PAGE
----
I rather like the way this shot reveals the submerged, underlying the modern – it almost feels like there’s an old shipwreck down there, doesn’t it?

Just finished a fascinating book tonight, about the long-hidden origins of Australia – it’s early (essentially slave-labour powered) days as a penal colony for the United Kingdom.  I was struck by a number of relevancies.

First – at the time (in England in particular) they were taken with a theory that crime was born of a ‘class’ of criminals that was in some way an organic force unto itself (though this was way before any broad working-class organizing).

When we look now at the list of crimes that they thought it appropriate to hang someone for – we can’t help but be aghast – way worse than crazy. The fact that they then considered themselves merciful for deporting the (desperate industrially-dispossessed) person who had stolen, for example, a bit of food, or a wallet, all the way to the other side of the world, makes it weirder still.

The thing is, the emotional tenor of their (late 1700s) theorizing about crime sounds very much like modern American white-racist paranoia about crime being an outsider-import.  The old ‘them’ theory.  Long proven more than just wrong, but also dangerously misleading (we miss the crime closer to home).

So – crazy theory of ‘essential proven badness’ (often on what we’d consider a fairly trivial offence) lead to an extraordinary experiment, in which the labour of those condemned, was harnessed by the state to transform a continent.

The pace of development which resulted was far greater than anything which could have been achieved by simple immigration, because until the bush had been cleared and some infrastructure built, there was very little to draw anyone away, to what was sure to be a very difficult life.

Oddly, once it started to really get going, it’s value as crime deterrent in the UK virtually disappeared, because a lower-class prisoner who had worked off their sentence could generally do much better there, than back home (labour being, for many years, always inadequate, and so rather well-rewarded).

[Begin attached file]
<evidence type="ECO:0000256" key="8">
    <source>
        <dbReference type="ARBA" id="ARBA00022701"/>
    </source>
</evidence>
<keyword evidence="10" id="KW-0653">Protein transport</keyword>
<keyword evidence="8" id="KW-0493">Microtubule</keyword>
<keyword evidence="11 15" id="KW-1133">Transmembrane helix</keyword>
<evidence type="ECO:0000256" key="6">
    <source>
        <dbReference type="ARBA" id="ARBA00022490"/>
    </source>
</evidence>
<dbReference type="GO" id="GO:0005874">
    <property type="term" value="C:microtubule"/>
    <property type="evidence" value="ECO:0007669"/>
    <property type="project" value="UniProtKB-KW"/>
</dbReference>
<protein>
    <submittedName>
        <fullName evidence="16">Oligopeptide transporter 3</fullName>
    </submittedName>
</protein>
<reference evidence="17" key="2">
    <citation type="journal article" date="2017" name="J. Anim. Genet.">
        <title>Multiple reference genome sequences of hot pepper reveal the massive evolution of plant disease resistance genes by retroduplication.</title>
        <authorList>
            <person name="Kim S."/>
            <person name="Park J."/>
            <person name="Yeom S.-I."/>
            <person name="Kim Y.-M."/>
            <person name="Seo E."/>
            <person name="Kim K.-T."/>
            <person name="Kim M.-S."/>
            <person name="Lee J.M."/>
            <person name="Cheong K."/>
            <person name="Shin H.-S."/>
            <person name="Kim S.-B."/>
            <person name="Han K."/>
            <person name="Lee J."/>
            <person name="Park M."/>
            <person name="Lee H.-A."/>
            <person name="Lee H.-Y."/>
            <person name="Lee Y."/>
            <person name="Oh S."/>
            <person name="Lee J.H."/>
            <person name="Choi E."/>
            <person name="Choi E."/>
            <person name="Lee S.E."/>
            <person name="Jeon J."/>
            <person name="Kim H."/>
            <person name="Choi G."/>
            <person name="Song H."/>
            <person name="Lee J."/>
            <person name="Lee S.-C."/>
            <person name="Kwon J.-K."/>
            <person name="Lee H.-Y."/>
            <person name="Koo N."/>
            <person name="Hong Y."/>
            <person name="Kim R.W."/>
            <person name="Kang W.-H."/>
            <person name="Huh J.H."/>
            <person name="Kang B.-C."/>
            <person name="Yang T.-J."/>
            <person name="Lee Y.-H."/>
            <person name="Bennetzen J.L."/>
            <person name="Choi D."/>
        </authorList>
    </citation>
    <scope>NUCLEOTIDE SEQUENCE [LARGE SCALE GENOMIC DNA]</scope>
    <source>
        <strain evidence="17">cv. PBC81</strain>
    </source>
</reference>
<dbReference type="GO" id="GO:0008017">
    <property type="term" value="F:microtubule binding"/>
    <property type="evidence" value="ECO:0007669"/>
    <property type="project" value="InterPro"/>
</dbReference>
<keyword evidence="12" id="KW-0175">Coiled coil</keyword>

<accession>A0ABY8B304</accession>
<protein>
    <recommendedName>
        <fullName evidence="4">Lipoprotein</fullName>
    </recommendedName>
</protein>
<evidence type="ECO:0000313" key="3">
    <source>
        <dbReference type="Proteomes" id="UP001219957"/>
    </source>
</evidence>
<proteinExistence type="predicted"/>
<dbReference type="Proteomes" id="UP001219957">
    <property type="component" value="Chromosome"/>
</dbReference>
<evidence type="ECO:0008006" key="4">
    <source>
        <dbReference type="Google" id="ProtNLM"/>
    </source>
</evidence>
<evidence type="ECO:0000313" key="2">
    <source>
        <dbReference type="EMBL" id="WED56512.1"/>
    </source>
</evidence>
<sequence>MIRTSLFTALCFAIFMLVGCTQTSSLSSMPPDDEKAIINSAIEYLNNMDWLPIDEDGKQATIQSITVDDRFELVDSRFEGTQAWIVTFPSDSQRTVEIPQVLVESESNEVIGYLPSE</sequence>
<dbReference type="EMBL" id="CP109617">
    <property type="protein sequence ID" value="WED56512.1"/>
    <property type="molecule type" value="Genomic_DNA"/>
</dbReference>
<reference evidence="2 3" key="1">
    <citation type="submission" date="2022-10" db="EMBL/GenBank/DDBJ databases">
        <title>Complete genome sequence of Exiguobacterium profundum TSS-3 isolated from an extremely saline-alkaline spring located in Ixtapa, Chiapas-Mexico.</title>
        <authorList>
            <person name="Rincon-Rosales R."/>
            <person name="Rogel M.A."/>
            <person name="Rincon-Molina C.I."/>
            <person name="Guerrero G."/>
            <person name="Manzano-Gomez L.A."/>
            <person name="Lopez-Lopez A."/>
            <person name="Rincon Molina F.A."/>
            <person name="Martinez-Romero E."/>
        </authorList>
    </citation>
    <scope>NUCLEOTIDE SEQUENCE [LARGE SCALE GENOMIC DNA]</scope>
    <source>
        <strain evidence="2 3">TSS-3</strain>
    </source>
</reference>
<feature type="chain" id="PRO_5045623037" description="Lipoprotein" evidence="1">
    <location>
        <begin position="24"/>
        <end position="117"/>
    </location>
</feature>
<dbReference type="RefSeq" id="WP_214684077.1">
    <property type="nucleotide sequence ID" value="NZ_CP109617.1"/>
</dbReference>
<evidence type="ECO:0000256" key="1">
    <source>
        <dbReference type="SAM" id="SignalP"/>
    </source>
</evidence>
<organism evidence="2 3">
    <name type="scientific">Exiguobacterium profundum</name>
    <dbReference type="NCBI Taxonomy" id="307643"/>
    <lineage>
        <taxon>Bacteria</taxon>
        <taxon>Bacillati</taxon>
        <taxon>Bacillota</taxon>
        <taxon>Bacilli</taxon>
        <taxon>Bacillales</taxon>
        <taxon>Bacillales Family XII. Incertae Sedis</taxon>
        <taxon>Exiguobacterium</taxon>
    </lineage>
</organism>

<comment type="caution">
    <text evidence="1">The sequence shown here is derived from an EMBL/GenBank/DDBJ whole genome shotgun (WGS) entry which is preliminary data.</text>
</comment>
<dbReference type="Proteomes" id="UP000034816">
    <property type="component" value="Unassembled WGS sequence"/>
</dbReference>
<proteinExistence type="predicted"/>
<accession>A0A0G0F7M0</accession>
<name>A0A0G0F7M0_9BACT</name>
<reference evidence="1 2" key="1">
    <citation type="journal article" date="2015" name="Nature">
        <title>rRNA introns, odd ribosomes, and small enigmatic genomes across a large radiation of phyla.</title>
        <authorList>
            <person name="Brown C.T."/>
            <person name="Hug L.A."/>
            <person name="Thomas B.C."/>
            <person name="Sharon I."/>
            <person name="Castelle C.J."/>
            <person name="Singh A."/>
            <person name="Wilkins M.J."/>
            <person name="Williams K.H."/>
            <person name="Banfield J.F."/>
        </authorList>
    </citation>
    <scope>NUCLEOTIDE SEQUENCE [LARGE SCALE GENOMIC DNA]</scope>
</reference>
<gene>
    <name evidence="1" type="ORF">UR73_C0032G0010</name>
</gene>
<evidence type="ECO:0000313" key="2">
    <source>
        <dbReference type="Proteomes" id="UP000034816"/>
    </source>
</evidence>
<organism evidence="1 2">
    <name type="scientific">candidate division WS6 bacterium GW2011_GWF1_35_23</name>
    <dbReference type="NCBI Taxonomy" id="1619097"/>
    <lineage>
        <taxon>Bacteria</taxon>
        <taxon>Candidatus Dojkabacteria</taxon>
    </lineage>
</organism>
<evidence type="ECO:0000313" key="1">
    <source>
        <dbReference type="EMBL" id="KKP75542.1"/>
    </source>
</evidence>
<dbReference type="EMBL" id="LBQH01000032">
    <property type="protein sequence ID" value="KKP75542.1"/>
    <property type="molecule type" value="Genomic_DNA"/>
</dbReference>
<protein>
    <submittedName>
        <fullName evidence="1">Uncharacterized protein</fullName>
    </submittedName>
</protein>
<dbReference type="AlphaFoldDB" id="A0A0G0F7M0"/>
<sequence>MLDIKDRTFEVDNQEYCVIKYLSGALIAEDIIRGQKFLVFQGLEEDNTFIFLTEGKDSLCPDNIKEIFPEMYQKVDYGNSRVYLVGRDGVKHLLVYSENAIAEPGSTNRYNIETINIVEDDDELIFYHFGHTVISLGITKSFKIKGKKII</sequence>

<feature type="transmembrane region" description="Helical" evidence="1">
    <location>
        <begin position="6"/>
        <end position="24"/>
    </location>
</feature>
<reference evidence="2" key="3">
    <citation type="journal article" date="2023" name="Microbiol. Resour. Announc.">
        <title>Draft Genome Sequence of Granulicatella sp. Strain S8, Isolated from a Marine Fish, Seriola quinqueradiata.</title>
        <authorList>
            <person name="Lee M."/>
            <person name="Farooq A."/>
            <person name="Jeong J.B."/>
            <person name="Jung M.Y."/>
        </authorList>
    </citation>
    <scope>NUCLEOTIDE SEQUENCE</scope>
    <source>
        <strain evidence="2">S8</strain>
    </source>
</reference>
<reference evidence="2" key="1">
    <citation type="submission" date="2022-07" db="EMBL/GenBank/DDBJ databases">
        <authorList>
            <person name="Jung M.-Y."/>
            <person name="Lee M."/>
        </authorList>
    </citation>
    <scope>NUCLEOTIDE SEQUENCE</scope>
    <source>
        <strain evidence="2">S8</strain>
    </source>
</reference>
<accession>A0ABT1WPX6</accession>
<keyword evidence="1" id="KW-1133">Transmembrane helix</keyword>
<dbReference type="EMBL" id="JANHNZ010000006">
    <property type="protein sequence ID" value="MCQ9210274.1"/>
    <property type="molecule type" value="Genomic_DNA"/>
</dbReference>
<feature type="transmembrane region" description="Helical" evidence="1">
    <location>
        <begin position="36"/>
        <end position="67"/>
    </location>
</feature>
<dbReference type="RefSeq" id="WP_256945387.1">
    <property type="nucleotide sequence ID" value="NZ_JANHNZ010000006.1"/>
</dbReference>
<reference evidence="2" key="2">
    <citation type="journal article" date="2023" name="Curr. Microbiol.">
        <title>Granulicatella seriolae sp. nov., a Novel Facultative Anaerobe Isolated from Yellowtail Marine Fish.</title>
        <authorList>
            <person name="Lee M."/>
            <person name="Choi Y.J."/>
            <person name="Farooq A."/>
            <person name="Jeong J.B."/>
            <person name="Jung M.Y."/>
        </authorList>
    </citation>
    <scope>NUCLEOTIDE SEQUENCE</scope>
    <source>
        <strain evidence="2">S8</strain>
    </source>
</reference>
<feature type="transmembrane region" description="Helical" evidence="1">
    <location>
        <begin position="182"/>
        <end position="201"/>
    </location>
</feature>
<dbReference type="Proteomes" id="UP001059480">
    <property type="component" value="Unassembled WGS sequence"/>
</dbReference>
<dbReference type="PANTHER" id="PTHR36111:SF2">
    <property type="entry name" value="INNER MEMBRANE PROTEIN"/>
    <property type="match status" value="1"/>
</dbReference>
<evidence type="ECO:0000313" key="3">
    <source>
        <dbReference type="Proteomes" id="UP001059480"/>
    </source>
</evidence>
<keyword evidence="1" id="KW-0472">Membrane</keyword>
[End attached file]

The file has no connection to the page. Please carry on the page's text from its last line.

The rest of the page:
There were of course true horrors perpetrated, and also some surprisingly modern approaches, which wouldn’t be tried again for a couple of centuries – but by the time the idea of using the place as a prison for England petered out (as Benthamites finally got their turn, with panopticons etc) there was a fully functioning country with a serious economy and tons of future potential for continued growth.


The other thing that reading “The Fatal Shore” by Robert Hughes (which is excellent, and surprisingly rich with research, narrative and context, BTW) made me think about, might seem a tiny bit strange – but bear with me.

A couple of weeks ago, Robert and I went to the Bloor to see the Werner Herzog piece “Lo and behold – reveries of the connected world” his recent documentary about the internet – very much recommended also.  He is in top form, giving us several new perspectives from which to think about this too-familiar presence.

One of the more enjoyable bits for me, was his interview with Elon Musk – who made his case for Mars more clearly than I’ve ever heard anyone allow him to before – and despite my serious anti-poverty passion (and I mean globally, not just backyard stuff), I was won ’round on the question.

It is a matter of the possibility existing now, and recognition that the assumption that the future only goes in the direction of progress denies all of the lessons of history.  We may indeed seem to rise over time, but we’re also quite demonstrably going ’round in circles – perhaps this nauseating epiphany is part of the reason we’re all feeling so thoroughly screwed (helixed?) just now.

Anyhow – we do have a weird window of industry and economy and celebrity and even social media enthusiasm which may well be able to propel a small seed-pod of humans Mars-ward.  Fifty years from now? – very probably not.

On the other hand, there is every chance that fifty years from now would be a very good time to have some up and coming neighbours who, thanks to our technological economic and cultural endowments, have managed to get a critical resource economy developed and thriving.

Diversity is not crazy, even if the first to go will have to be (a little).

And the cost – though incredible, is still minuscule compared to the military waste which we democratic citizens of all countries lucky enough to have democracies have still, as yet, miserably failed to compel our leaders to spend elsewhere – like say, on the kids.

I am always curious about what you are thinking

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